My Pregnancy Journal

Oct 6, 2014 by

I made an interesting discovery this week when I was looking through the bookshelf in my daughter’s room: my pregnancy journal, which I kept up from around the sixth week of my pregnancy until she was born.  I even scribbled down labor/delivery details before tucking it away for almost a year.  Reading through it was like opening a 50-year-old time capsule.  It was a whole other era of me, and even though all the memories and special events of that time are still very much at the forefront of my mind, having some insight into my thoughts and feelings during pregnancy is really strange and funny.  Some thoughts on my discovery:

-I kept a pregnancy journal!  Bahahahaha… This is surely something that could never happen again.

The Fear of Having Post-Partum Depression…AGAIN.

Sep 24, 2014 by

With my first son, I had post-partum depression. But that’s not what this post is about. To be honest, I’m not quite ready to write about that. This is about what happened the second time around.

 

First of all, I did not want to have another baby. Sure, I liked the idea of my son having a sibling (being one of four, I knew the significance of that experience). My husband wanted another child. But I did not. Why would I ever take the chance of going through that horrible nightmare again? Nothing is worth feeling like that. No, not even a child.  

 

Well, the conversation inevitably came up and I gave my husband the same reply every time “I’m just not ready yet.” I used that excuse for about a year. Then in a weak moment (or maybe subconsciously I thought I was ready, I don’t know) I said “Ok, let’s do it”. So I went off the pill and started timing things. About two days later I freaked out: There is NO way I’m doing this again! 

A Letter To My Friend: What I Wish I Knew Before Becoming A Mom

Sep 3, 2014 by

My Dear Friend,

 In a few short months, you’ll meet that little person growing inside you and your life as you know it will be gone.  There will forever be two yous: Before and After.  You’re no stranger to change – you picked up and moved to Spain to teach English, you relocated to Chicago with only a couple of bucks and your clothes. You’re a brave, strong woman.  But this change is….different. Although nothing can really prepare you for it, here are a few things that I wish I knew before becoming a mom:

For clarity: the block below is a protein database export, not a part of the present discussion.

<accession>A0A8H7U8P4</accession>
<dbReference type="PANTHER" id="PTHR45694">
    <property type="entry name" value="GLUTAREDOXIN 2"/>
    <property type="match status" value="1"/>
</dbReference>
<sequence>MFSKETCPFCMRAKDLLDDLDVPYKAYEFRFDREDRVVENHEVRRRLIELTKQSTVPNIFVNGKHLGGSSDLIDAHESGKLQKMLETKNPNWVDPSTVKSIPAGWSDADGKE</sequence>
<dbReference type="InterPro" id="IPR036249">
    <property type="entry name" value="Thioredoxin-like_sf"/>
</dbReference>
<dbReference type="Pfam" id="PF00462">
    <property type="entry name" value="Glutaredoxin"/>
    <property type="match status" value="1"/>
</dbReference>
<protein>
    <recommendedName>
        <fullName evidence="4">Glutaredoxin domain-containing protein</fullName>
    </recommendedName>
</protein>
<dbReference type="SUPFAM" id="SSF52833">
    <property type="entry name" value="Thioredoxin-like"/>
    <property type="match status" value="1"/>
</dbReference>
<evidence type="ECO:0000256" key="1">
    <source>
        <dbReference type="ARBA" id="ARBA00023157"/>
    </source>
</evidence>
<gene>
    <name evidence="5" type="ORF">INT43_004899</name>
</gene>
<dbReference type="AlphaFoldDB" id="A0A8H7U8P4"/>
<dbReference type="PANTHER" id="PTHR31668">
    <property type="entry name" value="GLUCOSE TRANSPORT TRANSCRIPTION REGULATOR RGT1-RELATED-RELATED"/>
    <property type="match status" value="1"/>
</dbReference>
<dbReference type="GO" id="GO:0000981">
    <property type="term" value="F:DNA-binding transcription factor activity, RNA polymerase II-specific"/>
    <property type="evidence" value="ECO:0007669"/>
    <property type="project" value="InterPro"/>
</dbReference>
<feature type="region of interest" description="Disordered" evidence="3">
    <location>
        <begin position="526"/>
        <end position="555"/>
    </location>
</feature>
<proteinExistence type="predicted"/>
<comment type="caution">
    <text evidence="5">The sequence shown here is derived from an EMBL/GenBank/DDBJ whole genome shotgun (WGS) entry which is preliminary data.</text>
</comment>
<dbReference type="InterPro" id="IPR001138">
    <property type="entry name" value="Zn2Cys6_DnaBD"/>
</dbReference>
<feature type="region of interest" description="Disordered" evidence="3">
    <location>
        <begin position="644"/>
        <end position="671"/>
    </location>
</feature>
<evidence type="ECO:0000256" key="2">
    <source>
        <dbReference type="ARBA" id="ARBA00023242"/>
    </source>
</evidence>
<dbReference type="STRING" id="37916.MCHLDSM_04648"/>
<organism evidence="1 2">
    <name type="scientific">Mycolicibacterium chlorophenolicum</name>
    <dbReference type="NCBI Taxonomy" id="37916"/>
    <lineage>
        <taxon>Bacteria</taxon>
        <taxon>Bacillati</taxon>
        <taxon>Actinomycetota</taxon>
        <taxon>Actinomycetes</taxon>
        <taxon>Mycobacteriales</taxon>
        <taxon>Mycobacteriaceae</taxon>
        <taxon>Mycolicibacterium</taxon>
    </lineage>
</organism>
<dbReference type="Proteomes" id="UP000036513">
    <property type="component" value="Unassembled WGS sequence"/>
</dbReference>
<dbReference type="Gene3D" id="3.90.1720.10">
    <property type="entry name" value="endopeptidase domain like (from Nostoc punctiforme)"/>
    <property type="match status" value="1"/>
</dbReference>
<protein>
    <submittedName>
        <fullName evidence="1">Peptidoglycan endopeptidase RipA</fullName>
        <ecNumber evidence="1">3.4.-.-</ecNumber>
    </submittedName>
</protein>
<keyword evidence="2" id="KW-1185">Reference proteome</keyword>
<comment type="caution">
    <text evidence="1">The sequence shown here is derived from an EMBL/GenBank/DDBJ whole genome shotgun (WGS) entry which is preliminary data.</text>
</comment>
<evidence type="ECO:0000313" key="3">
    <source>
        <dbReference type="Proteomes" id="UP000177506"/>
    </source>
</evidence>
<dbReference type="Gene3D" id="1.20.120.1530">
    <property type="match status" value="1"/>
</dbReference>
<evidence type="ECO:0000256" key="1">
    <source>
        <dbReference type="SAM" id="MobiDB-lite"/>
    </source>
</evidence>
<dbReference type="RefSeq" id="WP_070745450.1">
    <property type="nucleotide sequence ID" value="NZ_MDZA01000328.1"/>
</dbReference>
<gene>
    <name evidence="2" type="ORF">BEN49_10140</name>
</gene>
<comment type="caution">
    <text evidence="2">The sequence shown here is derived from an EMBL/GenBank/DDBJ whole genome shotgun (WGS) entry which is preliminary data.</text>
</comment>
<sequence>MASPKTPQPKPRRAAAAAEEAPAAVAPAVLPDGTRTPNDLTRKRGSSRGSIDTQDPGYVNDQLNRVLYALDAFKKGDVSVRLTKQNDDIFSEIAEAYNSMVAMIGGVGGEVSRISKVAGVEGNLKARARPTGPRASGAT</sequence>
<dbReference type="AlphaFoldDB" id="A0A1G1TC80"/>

• It is harder than you can imagine. When I was pregnant with my first son I thought: I’m in my thirties (i.e. not a kid), have a career (i.e. no major financial issues), a good marriage (i.e. no relationship drama), a house (i.e. enough room for a family), I got this. I’m ready. Ha-ha. Little did I know. It doesn’t matter how secure you are and how much support you have.  And despite what people tell you, you will NOT love every second.  It is harder than you can imagine.   

The 8 Biggest Shockers of Having a Baby (for me)

Jun 9, 2014 by

Since the moment I discovered I was pregnant 15 months ago, life has been full of surprises, both amazing and… less amazing.  I could write volumes on this topic, but I narrowed it down to my top 8 for your consideration.  I am in no way trying to say that this list encompasses the most shocking things about parenting in general – these are my own very personal picks.

1) Feeling like a mom has been a very gradual process.  Even though I had eight-ish months to get used to the idea of becoming a mom and felt a profound sense of responsibility, connection, and love from the moment my daughter was born, I am still getting used to the role.  I still feel like myself, but I am also finding out that Emily plus baby equals more than the sum of the parts, and I am continuing to discover who that person is.

The Track

Apr 14, 2014 by

Walking is my exercise of choice.  I have finally reached this conclusion after coming to terms with the fact that I can’t afford (and am maybe a little too embarrassed) to figure skate anymore, I’m not a runner (though I once hilariously convinced myself otherwise for the better part of a year), and group classes are just not for me (choreography with strangers – UGH).  There is a problem with this, though: I only really like to walk outside.  Living in Connecticut, this clearly means that I alternate between being a couch potato and suffering at the gym for many months out of the year.  Walkability was actually a big draw for us when we bought our house last spring.  We loved the idea of living in a quiet, adorable neighborhood with sidewalks that actually lead to things.

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